Gohei is one type of heihaku used in the religious services of Shinto, made by clipping two shide (zigzag strips of paper) into a heigushi (staff) made of bamboo or other wood. Also called Heisoku or Nusa.
While usual shide strips are made from white paper, those to be clipped into to gohei can be five-color paper, gold foil or silver foil in addition to white paper.
Originally, offerings of fuhaku (cotton, silk, textile fabrics) were presented to the god by clipping them into a wood staff, and this practice forms the origin for today's customary gohei. Originally an offering to the god, gohei later stood within the sanctuary and came to be viewed as a yorishiro (object representative of a divine spirit) or a shintai (object in which the spirit of a divine spirit resides), or were used as implements, like haraegushi, with which to purify worshipers at the shrine.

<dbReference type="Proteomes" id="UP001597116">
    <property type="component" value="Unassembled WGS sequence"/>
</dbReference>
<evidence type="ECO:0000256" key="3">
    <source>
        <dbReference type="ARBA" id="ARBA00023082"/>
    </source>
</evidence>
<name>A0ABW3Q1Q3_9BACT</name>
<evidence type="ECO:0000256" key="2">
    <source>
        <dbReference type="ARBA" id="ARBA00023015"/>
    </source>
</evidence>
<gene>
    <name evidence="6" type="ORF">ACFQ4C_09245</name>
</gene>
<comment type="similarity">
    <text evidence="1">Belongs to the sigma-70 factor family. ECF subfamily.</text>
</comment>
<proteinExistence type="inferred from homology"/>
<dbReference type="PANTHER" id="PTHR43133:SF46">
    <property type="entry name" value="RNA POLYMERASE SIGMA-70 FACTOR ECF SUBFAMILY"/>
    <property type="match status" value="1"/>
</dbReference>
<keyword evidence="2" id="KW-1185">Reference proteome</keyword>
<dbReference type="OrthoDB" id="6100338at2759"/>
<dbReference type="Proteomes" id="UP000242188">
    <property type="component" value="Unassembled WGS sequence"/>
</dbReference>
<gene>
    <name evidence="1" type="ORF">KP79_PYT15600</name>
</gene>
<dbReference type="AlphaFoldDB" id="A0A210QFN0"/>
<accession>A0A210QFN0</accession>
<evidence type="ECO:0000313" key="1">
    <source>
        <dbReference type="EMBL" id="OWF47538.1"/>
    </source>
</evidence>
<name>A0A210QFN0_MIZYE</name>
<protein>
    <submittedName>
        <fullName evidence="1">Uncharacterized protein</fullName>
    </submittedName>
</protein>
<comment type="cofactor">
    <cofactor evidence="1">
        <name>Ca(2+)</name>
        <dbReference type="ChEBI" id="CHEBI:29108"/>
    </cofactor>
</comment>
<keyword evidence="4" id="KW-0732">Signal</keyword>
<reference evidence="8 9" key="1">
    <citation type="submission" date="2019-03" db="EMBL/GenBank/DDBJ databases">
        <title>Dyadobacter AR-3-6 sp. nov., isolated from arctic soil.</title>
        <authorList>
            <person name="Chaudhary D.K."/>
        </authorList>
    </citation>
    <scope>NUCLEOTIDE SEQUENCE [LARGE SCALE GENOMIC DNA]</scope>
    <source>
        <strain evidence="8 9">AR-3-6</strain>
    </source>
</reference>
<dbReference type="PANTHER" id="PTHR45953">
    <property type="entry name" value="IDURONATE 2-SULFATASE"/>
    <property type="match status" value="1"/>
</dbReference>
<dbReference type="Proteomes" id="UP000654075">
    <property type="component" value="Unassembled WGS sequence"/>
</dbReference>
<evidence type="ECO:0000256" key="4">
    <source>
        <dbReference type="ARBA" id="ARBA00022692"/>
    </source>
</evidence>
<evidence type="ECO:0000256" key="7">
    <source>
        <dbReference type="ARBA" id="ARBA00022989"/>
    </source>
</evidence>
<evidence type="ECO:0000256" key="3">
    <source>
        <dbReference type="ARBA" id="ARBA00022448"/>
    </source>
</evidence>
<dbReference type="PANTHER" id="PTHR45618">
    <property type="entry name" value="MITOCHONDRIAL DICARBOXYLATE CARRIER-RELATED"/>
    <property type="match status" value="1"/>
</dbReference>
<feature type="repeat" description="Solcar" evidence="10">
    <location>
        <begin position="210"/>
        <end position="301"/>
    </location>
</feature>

A gohei with several heisoku stripes attached to a long wood or bamboo stick is specifically called Bonten.
An expression relating to Gohei
Gohei wo katsugu: be superstitious and bothered with superstitions.